Waters has also criticized Assistant Secretary of State Roger Noriega--whom she labels "a Jesse Helms political appointee"--as the author of "right-wing garbage" attacking Haiti. (, Feb. 20)

At first the White House feigned a hands-off policy towards the turmoil it helped to create, giving the armed opposition a chance to advance. It was only after France, Haiti's former colonial power, took a more active role that the Bush White House "shifted" its policy by co-sponsoring the power-sharing plan.

Aristide has lost some support among the masses because of Haiti's disastrous economic decline, exacerbated by the aid and loan embargo and his implementation of the IMF's structural adjustment program. But a Feb. 20 poll of 600 Haitian Americans by the Pacific News Service found that, although disillusioned over the worsening economic situation, 52 percent believed Aristide should remain in office. Only 6 percent supported the armed wing of the opposition. "Over half of Haitian Americans, 55 percent, believe that the opposition movements are just interested in power; only 22 percent said those groups are fighting for democracy," reported the news service.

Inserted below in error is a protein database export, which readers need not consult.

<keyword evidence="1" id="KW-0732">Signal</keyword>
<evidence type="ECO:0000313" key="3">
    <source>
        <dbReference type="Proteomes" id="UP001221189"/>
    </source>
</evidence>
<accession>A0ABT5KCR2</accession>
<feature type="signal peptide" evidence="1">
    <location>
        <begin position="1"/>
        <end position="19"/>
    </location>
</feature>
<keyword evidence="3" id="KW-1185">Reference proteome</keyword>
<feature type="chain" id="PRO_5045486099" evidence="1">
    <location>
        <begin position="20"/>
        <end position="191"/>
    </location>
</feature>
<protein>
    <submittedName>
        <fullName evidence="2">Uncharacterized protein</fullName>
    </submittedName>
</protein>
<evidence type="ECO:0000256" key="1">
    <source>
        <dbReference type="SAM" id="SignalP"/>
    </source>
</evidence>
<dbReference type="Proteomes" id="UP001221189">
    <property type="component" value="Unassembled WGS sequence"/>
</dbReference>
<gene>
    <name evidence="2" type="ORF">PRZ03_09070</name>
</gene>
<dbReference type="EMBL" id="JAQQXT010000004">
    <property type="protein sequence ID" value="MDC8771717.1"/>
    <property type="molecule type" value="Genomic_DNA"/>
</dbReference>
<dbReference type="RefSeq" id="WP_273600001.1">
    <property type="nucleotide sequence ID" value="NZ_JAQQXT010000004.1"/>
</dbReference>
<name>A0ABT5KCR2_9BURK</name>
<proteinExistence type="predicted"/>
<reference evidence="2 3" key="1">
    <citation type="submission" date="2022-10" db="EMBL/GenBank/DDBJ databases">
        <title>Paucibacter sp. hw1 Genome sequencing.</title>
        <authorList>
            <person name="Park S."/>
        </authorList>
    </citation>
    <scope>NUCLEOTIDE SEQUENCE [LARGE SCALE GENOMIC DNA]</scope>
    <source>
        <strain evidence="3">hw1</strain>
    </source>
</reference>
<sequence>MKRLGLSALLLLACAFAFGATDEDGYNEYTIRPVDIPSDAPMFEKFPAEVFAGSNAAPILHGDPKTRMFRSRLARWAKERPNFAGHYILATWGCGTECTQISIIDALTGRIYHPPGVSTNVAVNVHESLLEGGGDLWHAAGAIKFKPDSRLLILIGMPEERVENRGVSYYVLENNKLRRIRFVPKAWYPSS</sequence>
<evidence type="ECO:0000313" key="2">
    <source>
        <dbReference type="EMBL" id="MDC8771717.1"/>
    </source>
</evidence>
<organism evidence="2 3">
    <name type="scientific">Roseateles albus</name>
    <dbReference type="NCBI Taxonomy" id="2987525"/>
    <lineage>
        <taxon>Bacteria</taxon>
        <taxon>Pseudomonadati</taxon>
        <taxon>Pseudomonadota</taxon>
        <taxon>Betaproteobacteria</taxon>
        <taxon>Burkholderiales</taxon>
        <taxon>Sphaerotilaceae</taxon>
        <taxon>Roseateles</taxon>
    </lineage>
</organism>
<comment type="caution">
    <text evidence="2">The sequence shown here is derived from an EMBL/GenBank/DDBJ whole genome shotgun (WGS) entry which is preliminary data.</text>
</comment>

Hundreds of Haitians and U.S. progressives demonstrated against a coup on Feb. 13 in front of the UN. Another demonstration is planned for 11 a.m. on Feb. 28, gathering at Utica Avenue and Eastern Parkway in Brooklyn and marching to Grand Army Plaza.

Reprinted from the March 4, 2004, issue of Workers World newspaper

This article is copyright under a Creative Commons License.